Garth Bishop, Hopewell Junction
Garth Bishop, 12 years old at the time, was caddying at Mount Kisco Country Club when he saw a golf ball floating in the pond near the 10th green. Since golf balls normally sink like stones, he knew he was on to something. He fished it out, and sure enough, it was a novelty ball labeled “floater.” That golf ball is still in the 57-year-old Bishop’s collection of books, autographs, clubs, balls, novelties, figurines, tournament programs, trophies, toys, and much more that fills a spare bedroom and overflows to bookcases and cabinets throughout his home.
“I have no idea how many items are in the collection or how much it’s worth.” Bishop says. “If I see an article or artifact that helps me understand the game, I add it to the collection.”
The watercolor map on Bishop’s wall is of the Mount Kisco Golf Club, which was in a different location from the current Mount Kisco Country Club and disappeared before World War II, replaced by houses, some office buildings, and a gas station, although one of the tee boxes still exists near Route 117. The map is a plan for lengthening the course prepared by A.W. Tillinghast in 1920.
Bishop started his serious collecting with putters, although he has plenty of mashies, niblicks, cleeks, brassies, and driving irons as well. Two of the earliest clubs in his collection have screw-in shafts and date to 1894. He talks easily of spring-faced clubs and dual-faced irons, none of which would be legal on the course today.
One of the most interesting items in Bishop’s collection is a 1959 vinyl LP with golf lessons recorded by Arnold Palmer, complete with an instruction book bound into the cover. Who said multimedia is a new idea?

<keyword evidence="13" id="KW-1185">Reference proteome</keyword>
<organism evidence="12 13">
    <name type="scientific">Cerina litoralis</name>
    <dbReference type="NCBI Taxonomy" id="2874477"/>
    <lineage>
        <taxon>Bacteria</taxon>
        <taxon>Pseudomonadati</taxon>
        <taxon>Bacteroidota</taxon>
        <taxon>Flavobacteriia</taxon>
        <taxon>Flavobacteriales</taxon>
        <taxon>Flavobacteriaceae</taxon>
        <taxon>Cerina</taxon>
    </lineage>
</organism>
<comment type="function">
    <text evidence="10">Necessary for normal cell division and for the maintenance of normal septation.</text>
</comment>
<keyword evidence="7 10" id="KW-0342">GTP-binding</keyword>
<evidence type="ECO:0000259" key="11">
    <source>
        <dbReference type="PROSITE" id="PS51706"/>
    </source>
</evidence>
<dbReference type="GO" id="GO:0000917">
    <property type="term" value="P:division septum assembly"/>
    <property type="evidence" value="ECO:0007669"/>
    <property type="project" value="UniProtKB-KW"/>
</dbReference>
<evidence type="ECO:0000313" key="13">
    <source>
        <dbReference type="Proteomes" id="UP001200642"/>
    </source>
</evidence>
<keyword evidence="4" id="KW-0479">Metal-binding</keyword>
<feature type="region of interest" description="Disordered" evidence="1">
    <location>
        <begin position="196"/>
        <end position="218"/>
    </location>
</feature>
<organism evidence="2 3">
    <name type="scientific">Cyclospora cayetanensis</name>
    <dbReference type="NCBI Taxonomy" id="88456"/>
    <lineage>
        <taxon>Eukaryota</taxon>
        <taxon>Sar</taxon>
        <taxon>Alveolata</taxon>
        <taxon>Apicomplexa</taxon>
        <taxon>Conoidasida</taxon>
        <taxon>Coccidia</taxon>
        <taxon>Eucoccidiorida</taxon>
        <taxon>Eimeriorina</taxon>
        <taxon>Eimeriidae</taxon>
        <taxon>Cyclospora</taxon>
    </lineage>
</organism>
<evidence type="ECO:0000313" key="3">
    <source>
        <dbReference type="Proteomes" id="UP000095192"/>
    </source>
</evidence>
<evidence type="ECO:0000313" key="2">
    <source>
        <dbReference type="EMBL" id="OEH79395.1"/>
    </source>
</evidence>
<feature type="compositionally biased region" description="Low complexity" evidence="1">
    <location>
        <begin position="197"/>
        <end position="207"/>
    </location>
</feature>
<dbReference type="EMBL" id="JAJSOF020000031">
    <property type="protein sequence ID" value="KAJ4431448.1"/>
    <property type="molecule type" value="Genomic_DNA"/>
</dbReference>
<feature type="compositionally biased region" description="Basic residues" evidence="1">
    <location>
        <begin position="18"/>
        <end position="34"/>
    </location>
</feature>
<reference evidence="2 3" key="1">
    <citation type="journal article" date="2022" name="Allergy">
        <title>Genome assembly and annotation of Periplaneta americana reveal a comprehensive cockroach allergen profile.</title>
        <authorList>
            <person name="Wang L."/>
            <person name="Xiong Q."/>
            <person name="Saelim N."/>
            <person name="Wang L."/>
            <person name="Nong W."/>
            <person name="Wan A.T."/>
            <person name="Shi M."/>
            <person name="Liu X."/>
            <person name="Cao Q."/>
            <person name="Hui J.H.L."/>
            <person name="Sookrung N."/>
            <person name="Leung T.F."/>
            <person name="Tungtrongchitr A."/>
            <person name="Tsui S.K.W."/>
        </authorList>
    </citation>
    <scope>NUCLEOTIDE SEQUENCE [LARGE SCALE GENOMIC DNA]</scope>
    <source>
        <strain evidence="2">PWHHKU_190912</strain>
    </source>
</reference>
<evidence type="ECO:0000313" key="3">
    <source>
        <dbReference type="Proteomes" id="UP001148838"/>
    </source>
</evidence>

» Next: Meet golf collector Lowell Schulman of Purchase, NY
Lowell Schulman, Purchase
“The ‘find’ is the big thrill,” declares Lowell Schulman, who at 85 is still finding remarkable treasures in the world of golf. The inveterate collector of golf art — and famed real estate developer noted for creating the Platinum Mile along I-287 in Harrison — has been assembling collections of art, glassware, silverware, ceramics, and other golf-related objects almost since he got hooked on the game as a 14-year-old caddie at Winged Foot Golf Club. That was when, he says, “I became smitten with the whole world of golf.”
Much of Schulman’s golf art hangs in his offices and home. On the wall behind his desk is his most valuable piece, The Drive, by C.E. Brock, painted in 1894. Schulman paid $52,000 for it 12 years ago and thinks it’s tripled in value since. “There were a series of three paintings, The Drive, The Bunker, and The Putt,” he explains. “I got this one, bid on the second one but it went to double what I’d paid, so I stopped bidding. I get joy just looking at these pictures every day.”
Golf artwork is only one of his passions. Schulman is now working on a singular collection of Amphora golf figures made from 1880 to 1910. It is basically his fourth collection. At one time, he had 200 ceramic pieces related to the sport. “The collection got bigger and bigger and bigger so I gave it to the USGA,” he says. “In my house, I enjoyed it, but there, everyone who walks through can see it.” The collection is in the main lobby at USGA headquarters in Far Hills, NJ.